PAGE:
My sister, my spouse, and I all have worked in the publishing business-as-business, in how-to and B2B magazines; I was a typographer, proofreader, copyeditor, writer, indexer. All of that background was valuable in its way and never kept me from pursuing creative work. So I did eventually go for my MFA, in my 40s, and I got chapbooks and a collection published at long last in spite of—oh, you know—life.
Because I feel that poetry needs audience, I was early to jump on the online publishing wagon, despite colleagues who warned that it wasn’t really as acceptable a venue as academically-affiliated print journals. Nonetheless I’ve found myself enthralled by online journals, by audio-poems, moving-poems (video), podcasts, blogs. I’ve watched well-respected magazines migrate to the internet. And there are problems with online publishing. I know about them, wrestle with them, yeah—keeps life interesting.
My route has not been the academic route, although I work at a college today; I am more of an outlier. Poets and writers can be nurses, doctors, mechanics, or landscapers, grandparents, people with disabilities, insurance industry managers, post office workers, tutors. Each of us discovers her own process for writing and for getting the poems into the world. Mine is pokey and slow and frequently interrupted, and my next long collection won’t appear until 2021, nine years after Water-Rites, my first. But I feel satisfied with my publishing record, such as it is. People do read my work, which is kind of the entire point of writing, no?
When everything is easy and there’s no chance of failure, life is boring. Writing creatively means taking risks, creating tension. Publishing creatively requires the same things. Risks, imagination, persistence, curiosity, analysis and a willingness to be open-minded. Fun pursuits, but not always easy ones.
I have been lucky in print this year. Two literary journals that I’ve long admired, Bellevue Literary Review and Prairie Schooner, published my poems, and so did the newer journal Naugatuck River Review. This is “a big deal” to me, because it is always exciting to be admitted into the pages of a magazine I like and because, despite the advantages of online/cloud-based literary journals, I love print!
There’s something inexpressibly marvelous about holding a book in my hands, turning the pages, and having a physical object–paper, binding, print–to carry with me.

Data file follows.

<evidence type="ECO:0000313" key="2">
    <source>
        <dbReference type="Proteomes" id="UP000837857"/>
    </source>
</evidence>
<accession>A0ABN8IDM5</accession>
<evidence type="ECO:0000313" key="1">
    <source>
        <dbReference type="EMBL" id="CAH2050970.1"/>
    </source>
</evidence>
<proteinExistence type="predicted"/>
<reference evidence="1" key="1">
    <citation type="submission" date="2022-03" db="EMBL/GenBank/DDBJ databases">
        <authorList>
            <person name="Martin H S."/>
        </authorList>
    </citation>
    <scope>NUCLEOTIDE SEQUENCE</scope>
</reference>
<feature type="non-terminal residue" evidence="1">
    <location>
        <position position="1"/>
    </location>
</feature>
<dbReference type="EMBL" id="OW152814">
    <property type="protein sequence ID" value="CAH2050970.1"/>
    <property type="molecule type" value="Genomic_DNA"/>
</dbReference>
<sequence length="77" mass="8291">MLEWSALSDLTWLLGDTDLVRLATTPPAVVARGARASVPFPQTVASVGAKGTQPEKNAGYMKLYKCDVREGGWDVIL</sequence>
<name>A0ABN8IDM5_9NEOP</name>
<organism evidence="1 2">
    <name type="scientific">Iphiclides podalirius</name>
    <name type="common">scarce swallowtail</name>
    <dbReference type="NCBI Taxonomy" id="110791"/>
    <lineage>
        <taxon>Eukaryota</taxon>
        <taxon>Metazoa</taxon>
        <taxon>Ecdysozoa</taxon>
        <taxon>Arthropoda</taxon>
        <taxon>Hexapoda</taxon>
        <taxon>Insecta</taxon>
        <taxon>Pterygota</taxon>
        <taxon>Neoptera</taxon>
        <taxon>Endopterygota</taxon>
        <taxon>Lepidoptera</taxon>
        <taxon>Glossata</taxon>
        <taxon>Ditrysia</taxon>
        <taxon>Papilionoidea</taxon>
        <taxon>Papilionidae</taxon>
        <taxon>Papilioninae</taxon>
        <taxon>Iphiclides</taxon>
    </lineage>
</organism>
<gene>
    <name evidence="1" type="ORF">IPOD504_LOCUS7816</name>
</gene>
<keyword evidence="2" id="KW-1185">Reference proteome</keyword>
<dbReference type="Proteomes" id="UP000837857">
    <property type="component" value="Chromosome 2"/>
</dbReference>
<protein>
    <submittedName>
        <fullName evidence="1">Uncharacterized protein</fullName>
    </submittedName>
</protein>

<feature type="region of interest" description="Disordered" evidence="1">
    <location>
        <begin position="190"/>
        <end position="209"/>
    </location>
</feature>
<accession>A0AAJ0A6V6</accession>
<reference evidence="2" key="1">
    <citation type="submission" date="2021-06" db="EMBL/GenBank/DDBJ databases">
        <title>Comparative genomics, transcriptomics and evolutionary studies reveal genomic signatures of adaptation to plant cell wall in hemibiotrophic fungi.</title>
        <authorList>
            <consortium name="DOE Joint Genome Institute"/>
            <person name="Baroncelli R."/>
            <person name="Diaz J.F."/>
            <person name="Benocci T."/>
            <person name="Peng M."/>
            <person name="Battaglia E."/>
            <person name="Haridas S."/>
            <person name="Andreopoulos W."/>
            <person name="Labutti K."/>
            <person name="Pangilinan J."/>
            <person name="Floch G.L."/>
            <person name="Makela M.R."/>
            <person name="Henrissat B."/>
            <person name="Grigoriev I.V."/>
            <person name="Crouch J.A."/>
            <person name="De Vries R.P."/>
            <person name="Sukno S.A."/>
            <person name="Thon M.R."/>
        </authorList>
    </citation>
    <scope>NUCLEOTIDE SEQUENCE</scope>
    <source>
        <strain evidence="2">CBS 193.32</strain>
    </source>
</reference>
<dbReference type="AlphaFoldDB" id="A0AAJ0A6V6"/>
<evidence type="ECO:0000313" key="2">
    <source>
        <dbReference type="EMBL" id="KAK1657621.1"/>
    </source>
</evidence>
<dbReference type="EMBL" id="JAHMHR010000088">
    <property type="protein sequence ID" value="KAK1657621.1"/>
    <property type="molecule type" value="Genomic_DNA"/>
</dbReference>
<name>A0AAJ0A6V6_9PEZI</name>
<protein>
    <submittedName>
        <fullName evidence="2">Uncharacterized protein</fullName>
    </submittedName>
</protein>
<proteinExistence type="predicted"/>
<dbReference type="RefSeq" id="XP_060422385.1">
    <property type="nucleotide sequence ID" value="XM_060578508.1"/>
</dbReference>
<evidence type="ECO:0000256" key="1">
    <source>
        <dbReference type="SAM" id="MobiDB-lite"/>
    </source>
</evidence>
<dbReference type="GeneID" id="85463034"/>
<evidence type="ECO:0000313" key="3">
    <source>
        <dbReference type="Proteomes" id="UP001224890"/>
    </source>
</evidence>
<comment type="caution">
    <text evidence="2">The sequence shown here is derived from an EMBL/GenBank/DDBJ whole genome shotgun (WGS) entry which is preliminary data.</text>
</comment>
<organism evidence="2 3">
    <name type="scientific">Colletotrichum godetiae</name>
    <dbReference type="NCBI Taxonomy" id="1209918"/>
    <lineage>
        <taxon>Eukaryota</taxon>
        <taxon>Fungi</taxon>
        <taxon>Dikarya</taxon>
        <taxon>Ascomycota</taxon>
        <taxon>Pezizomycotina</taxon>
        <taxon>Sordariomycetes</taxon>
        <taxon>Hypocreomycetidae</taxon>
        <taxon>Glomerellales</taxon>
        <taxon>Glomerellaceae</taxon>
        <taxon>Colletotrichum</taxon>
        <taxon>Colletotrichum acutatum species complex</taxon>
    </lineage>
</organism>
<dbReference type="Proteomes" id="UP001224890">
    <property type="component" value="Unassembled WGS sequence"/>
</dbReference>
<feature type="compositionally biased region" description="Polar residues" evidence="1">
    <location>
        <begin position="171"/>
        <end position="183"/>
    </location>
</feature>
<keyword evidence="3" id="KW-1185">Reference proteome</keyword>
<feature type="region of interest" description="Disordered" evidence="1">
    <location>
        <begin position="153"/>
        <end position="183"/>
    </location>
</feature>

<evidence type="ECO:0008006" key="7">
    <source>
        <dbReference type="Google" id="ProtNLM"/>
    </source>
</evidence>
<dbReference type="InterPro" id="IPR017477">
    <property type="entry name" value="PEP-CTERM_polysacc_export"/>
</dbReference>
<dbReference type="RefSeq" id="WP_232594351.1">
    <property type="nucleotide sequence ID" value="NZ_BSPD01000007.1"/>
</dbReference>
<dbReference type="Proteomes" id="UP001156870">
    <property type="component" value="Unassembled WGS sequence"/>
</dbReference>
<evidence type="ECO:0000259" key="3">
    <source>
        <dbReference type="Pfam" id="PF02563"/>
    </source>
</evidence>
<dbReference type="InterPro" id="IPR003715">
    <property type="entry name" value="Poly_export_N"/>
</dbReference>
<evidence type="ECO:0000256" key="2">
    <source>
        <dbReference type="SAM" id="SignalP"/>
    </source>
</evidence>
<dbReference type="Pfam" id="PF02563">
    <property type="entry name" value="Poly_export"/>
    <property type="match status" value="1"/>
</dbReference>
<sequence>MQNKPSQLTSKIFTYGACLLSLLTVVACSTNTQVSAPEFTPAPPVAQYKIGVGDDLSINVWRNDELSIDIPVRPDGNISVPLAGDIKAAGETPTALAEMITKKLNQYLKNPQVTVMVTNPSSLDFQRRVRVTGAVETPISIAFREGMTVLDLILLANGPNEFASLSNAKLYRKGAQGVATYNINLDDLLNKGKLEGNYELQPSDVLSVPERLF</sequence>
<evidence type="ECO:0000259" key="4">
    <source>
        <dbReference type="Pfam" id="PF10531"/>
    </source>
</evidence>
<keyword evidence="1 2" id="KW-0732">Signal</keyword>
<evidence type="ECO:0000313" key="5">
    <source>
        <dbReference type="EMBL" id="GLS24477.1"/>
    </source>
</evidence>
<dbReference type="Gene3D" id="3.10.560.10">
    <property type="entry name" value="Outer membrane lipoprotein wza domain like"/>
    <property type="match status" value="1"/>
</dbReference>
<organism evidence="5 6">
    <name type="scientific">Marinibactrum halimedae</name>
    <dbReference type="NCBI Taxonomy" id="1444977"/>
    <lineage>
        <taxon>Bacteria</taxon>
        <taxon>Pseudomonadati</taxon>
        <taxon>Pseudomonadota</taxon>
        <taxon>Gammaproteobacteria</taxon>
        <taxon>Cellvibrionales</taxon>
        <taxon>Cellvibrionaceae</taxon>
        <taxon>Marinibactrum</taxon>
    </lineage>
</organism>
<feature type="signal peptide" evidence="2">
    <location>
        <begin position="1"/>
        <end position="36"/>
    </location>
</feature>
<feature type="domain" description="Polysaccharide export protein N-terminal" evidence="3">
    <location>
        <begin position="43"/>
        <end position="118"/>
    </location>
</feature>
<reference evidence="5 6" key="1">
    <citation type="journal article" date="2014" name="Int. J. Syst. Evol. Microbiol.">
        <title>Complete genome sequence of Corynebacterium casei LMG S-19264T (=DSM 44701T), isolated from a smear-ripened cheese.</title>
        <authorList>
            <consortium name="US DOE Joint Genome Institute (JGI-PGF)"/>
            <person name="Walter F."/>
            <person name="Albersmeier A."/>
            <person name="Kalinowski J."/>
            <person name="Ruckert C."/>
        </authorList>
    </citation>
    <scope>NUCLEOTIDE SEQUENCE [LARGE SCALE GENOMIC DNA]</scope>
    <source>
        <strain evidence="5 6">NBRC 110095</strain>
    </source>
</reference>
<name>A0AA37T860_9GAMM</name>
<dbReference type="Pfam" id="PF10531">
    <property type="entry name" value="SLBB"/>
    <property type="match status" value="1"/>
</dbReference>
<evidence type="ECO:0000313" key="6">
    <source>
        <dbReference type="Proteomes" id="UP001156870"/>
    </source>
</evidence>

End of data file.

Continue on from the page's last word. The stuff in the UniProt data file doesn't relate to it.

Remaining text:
Online magazines, theoretically at least, have a longer reach and can capture more readers (“hits”) than print. Literature requires audience, and the interwebs offer potentially millions of visitors to the poem online; but the operating word here is potential. What’s possible isn’t what generally happens. The readers of online literature, those people who stay on the poem long enough to read it–and then read the next poem, and the next, on-site–are not as legion as we poets might wish.
Through moderate use of social media, I do publicize my own work when it appears online (see links to the right on this page!). I welcomed the appearance of literature on the internet because one of my purposes for writing is to communicate with people. Readers matter to me. Getting my words into the public domain is the only way to begin that process of communication, and though online journals seem like the most ephemeral form of ephemera, they do make it easier for me to “share” (thanks to Facebook, I am beginning to despise that word) the poems or essays I’ve crafted.
Print journals, like books, lack the immediacy of the online publication. They are not interactive in the way some online journals can be (see my recent audiofile and poem in The Maynardas an example), although some print journals are pretty experimental and interactive in quite innovative ways, such as Ninth Letter.
I encourage anyone who reads my blog to check out other bloggers on literature and poetry, and a good place to start is with Dave Bonta’s Poet Bloggers Digest. Searching the internet will open up a world of excellent poetry in carefully edited and curated literary journals.
The internet platform permits poets to read their own work, in podcasts and on YouTube, and to launch videopoems into the world. It has been a boon for poets to find audiences of all kinds, not just people who read poetry journals.
However, my cat will never circle and then settle on an online literary journal. So there’s that…
[I tried to snap his photo when he sat on Prairie Schooner, but he jumped up and moved on.]